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Castro-Ramirez v. Dependable Highway Express (2016)

April 13, 2017

Ryan J. Jones, Esq.

A recent case addressed the interplay between discrimination based on an employee’s association with another who has a disability and whether the employer must provide the employee with a reasonable accommodation.  Castro-Ramirez v. Dependable Highway Express (2016) 2 Cal.App.5th 1028, review denied (Nov. 30, 2016).  Castro-Ramirez sued Dependable High Express (“DHE”) for disability discrimination, failure to prevent discrimination, and retaliation under FEHA, as well as wrongful termination in violation of public policy.

Plaintiff alleged that, when DHE hired him to work as a truck driver in 2010, he told DHE he had a disabled son who required dialysis on a daily basis and plaintiff was responsible for administering the dialysis.  He requested work schedule accommodations that his supervisor initially granted, permitting him to attend to his son in the evening.  In 2013, a new supervisor changed his work schedule.  Plaintiff complained to the new supervisor about the change in schedule.  On April 23, 2013, the supervisor gave plaintiff the 12:00 p.m. shift.  Plaintiff objected and explained that the shift would not allow him to be home early enough in the evening to tend to his disabled son.  The supervisor spoke to a manager and then terminated plaintiff’s employment.  The supervisor told plaintiff he “had quit by choosing not to take the assigned shift.”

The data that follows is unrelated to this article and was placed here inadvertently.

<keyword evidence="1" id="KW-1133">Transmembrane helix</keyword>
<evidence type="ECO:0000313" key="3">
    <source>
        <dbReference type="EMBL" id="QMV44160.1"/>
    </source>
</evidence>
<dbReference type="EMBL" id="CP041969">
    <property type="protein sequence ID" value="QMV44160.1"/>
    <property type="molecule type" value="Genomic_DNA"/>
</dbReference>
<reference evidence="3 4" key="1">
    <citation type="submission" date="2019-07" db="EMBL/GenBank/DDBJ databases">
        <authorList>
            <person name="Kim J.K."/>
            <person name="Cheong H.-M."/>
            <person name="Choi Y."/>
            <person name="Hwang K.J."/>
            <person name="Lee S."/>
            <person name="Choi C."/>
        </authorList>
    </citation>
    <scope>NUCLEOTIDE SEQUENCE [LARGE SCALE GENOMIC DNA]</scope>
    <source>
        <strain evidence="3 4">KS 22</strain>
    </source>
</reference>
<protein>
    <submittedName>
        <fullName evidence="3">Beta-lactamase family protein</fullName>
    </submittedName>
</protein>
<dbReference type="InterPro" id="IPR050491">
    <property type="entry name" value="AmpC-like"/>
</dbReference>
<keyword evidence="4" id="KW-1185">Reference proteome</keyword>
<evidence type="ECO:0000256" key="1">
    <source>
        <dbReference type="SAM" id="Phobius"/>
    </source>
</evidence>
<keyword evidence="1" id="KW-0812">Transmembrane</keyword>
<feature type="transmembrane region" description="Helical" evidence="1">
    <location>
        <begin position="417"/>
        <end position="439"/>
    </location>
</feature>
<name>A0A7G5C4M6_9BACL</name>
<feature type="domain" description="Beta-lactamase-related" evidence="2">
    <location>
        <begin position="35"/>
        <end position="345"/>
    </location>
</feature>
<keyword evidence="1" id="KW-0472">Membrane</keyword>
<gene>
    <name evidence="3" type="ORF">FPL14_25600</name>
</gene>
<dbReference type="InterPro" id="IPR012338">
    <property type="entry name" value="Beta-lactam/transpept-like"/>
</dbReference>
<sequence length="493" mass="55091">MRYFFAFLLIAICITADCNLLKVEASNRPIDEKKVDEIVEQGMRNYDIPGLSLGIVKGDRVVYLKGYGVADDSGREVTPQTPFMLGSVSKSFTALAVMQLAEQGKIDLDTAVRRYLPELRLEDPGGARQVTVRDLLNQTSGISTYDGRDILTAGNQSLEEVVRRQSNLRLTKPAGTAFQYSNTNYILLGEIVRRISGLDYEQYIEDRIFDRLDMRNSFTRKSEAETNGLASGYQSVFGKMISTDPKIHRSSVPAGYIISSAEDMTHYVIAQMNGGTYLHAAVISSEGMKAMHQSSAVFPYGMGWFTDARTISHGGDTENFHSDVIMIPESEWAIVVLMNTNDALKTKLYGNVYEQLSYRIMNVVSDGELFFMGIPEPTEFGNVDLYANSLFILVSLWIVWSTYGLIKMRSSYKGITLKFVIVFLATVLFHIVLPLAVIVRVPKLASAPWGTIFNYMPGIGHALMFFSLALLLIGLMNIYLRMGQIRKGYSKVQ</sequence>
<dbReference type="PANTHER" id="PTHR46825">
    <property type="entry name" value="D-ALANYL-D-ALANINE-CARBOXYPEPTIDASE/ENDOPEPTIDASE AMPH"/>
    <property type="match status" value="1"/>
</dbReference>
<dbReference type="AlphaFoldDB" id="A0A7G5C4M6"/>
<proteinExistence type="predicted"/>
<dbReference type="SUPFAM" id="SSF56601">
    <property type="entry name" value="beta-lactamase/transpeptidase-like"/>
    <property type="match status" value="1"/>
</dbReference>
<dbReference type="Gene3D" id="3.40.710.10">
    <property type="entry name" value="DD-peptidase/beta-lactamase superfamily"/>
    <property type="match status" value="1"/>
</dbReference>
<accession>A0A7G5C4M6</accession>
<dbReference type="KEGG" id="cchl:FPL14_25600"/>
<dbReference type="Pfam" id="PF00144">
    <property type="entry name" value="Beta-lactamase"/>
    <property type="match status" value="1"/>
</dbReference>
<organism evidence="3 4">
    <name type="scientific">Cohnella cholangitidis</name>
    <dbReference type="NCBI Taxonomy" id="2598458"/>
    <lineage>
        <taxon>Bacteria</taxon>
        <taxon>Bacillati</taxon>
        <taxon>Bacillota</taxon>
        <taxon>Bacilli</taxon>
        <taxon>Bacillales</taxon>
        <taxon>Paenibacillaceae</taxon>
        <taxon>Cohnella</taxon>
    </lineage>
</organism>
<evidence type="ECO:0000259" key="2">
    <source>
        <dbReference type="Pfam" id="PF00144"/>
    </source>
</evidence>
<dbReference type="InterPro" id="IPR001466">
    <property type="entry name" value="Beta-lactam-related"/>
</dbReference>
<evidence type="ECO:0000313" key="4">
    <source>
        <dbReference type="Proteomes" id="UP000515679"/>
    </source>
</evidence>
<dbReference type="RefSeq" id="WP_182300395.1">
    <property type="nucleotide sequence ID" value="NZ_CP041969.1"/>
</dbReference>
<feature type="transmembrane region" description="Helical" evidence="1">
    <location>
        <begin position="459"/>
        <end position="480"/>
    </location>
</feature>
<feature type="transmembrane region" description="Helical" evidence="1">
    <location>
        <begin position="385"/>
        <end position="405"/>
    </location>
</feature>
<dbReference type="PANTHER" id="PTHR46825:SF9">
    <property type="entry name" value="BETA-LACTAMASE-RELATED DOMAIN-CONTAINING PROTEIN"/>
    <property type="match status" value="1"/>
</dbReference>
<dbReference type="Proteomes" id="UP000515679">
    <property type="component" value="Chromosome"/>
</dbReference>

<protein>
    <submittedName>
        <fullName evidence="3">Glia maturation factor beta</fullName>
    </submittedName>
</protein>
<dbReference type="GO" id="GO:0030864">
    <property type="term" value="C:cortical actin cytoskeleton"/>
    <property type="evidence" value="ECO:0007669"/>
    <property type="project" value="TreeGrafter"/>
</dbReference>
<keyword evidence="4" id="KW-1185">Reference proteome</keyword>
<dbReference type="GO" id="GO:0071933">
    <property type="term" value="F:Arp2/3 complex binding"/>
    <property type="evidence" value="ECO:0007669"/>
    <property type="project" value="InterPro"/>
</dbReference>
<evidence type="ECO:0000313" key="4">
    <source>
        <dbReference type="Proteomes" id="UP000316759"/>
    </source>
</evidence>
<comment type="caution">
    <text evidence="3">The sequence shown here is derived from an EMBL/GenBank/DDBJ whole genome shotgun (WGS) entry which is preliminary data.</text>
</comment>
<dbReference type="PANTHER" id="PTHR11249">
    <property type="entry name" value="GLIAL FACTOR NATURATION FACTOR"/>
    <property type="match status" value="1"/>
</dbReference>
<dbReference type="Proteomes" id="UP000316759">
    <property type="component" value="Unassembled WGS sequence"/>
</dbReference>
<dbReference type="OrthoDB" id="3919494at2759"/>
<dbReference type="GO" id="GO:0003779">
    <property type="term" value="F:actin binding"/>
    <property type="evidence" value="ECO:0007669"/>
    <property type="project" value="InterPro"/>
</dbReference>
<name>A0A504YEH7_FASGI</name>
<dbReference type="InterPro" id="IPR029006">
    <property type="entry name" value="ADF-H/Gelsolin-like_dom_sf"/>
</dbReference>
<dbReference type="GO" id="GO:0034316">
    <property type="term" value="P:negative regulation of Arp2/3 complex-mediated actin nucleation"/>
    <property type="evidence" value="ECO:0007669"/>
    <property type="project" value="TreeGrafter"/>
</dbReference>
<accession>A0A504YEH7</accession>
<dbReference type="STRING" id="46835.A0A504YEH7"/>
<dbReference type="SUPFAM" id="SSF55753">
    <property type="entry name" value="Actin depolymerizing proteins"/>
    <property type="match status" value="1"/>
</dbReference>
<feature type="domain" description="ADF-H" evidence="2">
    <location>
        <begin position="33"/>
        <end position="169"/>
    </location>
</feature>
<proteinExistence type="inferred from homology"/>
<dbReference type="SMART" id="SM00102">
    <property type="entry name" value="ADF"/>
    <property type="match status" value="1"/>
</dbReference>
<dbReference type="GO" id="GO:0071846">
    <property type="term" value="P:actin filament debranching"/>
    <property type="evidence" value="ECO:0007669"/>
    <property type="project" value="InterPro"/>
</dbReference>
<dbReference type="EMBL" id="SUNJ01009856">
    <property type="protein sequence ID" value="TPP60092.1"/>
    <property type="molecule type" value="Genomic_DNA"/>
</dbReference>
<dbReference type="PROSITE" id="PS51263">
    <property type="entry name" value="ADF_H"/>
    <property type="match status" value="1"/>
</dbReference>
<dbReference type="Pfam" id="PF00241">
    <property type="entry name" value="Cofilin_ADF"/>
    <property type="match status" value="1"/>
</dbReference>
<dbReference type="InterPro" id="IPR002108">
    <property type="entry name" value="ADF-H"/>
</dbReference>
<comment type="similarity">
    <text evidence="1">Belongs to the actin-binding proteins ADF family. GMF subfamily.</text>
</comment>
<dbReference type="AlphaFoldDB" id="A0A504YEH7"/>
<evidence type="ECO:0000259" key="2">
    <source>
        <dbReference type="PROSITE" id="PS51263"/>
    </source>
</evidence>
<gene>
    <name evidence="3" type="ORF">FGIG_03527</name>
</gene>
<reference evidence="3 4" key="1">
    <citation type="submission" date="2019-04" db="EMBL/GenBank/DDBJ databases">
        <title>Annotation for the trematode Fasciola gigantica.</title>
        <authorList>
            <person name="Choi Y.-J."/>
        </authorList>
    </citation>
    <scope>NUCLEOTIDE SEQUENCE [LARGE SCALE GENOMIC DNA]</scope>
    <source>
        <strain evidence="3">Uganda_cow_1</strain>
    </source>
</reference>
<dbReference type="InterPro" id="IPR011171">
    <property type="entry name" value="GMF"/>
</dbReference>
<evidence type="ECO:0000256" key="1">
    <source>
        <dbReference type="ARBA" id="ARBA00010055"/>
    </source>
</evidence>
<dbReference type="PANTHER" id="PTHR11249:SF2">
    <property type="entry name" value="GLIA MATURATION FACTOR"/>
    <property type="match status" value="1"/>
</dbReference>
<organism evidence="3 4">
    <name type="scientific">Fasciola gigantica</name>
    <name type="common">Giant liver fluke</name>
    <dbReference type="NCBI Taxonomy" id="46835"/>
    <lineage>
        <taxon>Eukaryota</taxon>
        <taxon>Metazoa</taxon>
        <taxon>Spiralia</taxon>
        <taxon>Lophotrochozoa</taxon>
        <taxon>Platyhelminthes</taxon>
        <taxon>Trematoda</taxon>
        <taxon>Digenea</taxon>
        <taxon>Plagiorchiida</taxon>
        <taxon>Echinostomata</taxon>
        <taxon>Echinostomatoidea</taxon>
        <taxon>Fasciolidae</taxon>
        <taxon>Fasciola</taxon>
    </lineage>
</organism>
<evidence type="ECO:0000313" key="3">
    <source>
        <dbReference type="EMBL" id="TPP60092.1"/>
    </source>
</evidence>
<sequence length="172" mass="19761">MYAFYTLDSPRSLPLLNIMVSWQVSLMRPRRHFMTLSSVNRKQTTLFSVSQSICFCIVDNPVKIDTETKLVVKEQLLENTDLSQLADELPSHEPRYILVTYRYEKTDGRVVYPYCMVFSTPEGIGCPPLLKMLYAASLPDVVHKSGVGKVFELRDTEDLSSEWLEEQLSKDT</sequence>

DHE moved for summary judgment, and the trial court granted DHE’s motion.  In April 2016, the Court of Appeal initially held that “no published California case has determined whether employers have a duty under FEHA to provide reasonable accommodation to an applicant or employee who is associated with a disabled person.  We hold that FEHA creates such a duty according to the plain language of the Act.” Previously published at: 246 Cal.App.4th 180.  On rehearing, the court significantly backed away from this new statement of the law.  In the second opinion, the court stated that they were not deciding whether FEHA imposes a separate duty to reasonably accommodate employees associated with a disabled person.  Nevertheless, the court still found there was evidence that Castro-Ramirez’s association with his disabled son was a substantial motivating factor for terminating him, and DHE’s stated reason for terminating him was pretext.


By: Ryan J. Jones, Esq.

Cochran, Davis & Associates, P.C.


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